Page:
In my post two weeks ago I spoke about my difficulty remembering the sort of recent past with any kind of accuracy. Researching this has been both enlightening and, well, tedious.

Basically what I’m trying to do is get the overall broad strokes of current events at the time in which I’m writing which I somewhat remember, and knocking that into shape in my head, more or less, okay this — which will or may have something to do with my plot — happened here and people thought this about it.


The other important item to have firmly fixed is what was happening with technology. Now that sort of thing may have gotten by me at the time because I had no interest in it, so it’s not a matter of refreshing my memory, but learning about what was going on.


Take computers. I clearly remember the first computer I fooled around with, the Radio Shack TRS 80  or “Trash 80” as we called them. One of the schools where I was teaching (I always taught in multiple schools) had several and I brought one home during our spring break to mess around with it. So that’s what I remember about computers in the ’70s.


But clearly there were far more sophisticated machines than this basic one. What could they do? How were they connected to the internet — which existed at this time — and who had access to this technology? Both of these are important to my plot.


It’s taken a surprising amount of effort to get that information, and I’m certainly far from done. Will I use all that research in writing the book? Heavens, no! But I need to have it firmly in my mind to avoid needless technical gaffs.


And then in the middle of all this I remembered the sage words of Eric Wright, one of the people whose writing started what has become the Golden Age of Canadian Crime Writing. Eric was an academic who would tell writing students (and I’m paraphrasing here), “Don’t let research bog down your writing. Just do it. You can pick up the pieces when you start editing.”


So that’s what I decided to do this past week. I have the research sort of roughed out in my brain and notes.and when I get to the end of the story, I’ll simply find a friendly technology historian (do they even exist?) and ask them to proofread what I’ve written. It’s not as if I haven’t done that kind of thing before.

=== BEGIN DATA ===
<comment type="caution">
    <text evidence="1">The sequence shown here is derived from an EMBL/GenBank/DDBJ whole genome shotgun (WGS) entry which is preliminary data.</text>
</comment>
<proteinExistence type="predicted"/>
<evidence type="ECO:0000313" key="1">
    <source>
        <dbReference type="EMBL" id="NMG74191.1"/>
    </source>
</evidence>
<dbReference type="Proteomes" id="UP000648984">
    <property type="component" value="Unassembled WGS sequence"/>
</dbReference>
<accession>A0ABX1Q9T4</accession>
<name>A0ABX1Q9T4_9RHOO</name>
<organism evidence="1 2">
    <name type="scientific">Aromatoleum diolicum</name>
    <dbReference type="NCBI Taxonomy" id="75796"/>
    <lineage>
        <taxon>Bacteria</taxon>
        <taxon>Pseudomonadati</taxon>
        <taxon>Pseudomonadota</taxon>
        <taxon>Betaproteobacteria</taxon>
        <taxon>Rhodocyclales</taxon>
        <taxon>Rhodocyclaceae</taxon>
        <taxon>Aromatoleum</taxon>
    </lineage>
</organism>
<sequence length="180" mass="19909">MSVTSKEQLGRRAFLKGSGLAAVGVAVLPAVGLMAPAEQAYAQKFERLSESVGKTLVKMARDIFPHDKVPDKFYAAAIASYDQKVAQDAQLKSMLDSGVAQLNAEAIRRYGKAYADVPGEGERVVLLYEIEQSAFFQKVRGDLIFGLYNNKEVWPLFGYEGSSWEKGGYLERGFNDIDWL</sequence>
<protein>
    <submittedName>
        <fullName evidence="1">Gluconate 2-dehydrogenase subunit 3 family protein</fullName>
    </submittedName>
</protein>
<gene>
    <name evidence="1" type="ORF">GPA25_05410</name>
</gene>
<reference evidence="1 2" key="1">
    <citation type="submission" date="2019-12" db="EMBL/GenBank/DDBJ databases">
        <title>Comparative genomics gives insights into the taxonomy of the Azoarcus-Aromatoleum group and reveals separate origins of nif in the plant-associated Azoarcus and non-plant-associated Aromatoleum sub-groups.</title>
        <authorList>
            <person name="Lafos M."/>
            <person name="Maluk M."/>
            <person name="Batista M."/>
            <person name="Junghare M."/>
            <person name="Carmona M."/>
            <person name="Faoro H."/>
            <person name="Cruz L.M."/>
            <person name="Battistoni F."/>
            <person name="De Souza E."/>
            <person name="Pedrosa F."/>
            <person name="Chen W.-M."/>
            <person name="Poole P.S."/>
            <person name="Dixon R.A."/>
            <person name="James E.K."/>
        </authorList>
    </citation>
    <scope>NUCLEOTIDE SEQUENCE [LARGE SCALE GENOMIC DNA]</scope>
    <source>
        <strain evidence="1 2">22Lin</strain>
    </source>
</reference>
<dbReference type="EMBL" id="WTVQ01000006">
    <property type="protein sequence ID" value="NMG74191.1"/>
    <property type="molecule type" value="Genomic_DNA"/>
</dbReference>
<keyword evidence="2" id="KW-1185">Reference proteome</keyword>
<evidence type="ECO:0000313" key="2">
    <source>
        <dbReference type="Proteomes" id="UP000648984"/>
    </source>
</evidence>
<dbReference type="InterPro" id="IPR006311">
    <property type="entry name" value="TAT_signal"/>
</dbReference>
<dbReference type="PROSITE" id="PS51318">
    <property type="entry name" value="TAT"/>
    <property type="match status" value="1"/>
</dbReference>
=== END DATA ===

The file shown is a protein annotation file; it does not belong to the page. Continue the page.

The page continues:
Know what? I’m feeling more energy and the novel is moving ahead. I’m certain I’m getting things wrong, but who cares at this point?I’m certainly a lot happier.

Monday, March 29, 2021

Give us a smile

Good Monday to you, Type M peeps - Skelton back at the keyboard.

I am in the throes of a house move, as those of you who tuned in last time already know. Were we last together only two weeks ago? As they say, time flies like an arrow but fruit flies like a banana.

(Think about it).

I am now ensconced in the new place although perhaps as you read this I will be back in the old one transporting yet more of a lifetime of stuff. I thought I had been pretty ruthless in the game of keep or chuck while packing but clearly I was less ruthless and more ruthmore.

Mickey and Tom seem to have settled into the new quarters quite happily though.



Anyway, while I was unpacking boxes and trying to decide where to put the contents, my writer's mind was stimulated by Charlotte's recent blog on Murdering the Myth, in particular her line about happy endings in which 'the good guys won and the bad guys were defeated'. Charlotte also talked about the increasing tendency in TV drama to allow evil to flourish unchecked.

Here in the UK we are well acquainted with unsatisfactory endings (usually in elections 😁). Our crime dramas often were downbeat, with the bad guy getting away with it and justice not only failing to be served but barely making it to the menu. 

My book 'Thunder Bay' was rejected by one US publisher because (spoiler alert!) one strand of the plot remained unresolved. Naturally, I disagreed. For me the plot played out the way it had to and to try to wrap it up in a neat bundle would diminish the whole.

Having said that, I understand everything Charlotte said. I think we need some hope that good will always overcome evil (it kind of did in 'Thunder Bay', by the way), at least in the world of fiction if not reality. And we need those rays of light in these days of increasingly venal politicians who get away with crimes, rising international tensions and, of course, a global pandemic.

That last statement will surprise any who may have read my books. I remember a conversation I had with Scots crime writer Alex Gray, who said she liked a happy ending. I told her I don't do them.

And looking back on my fiction, I really don't as a rule, although my new title coming out in the UK in August is pretty damn close.

I've not done the old DNA thing so I may not even have Celtic blood in me but I'm happy to self identify. And there is something in that Celtic blood, real or just claimed, that welcomes the darkness, I think. 

That's my excuse and I'm sticking to it.

However, I leaven it all with an often hefty dollop of humour. The Davie McCall books had a lot of Glasgow patter, while a wisecrack was never far away from Dominic Queste's lips. 'Thunder Bay' was perhaps the one with fewer laughs than usual but they were back in 'The Blood is Still' and I think even more in the new one 'A Rattle of Bones'. My protagonist Rebecca Connolly is growing older, more assured, and now, at times she talks to other characters like Philip Marlowe on speed.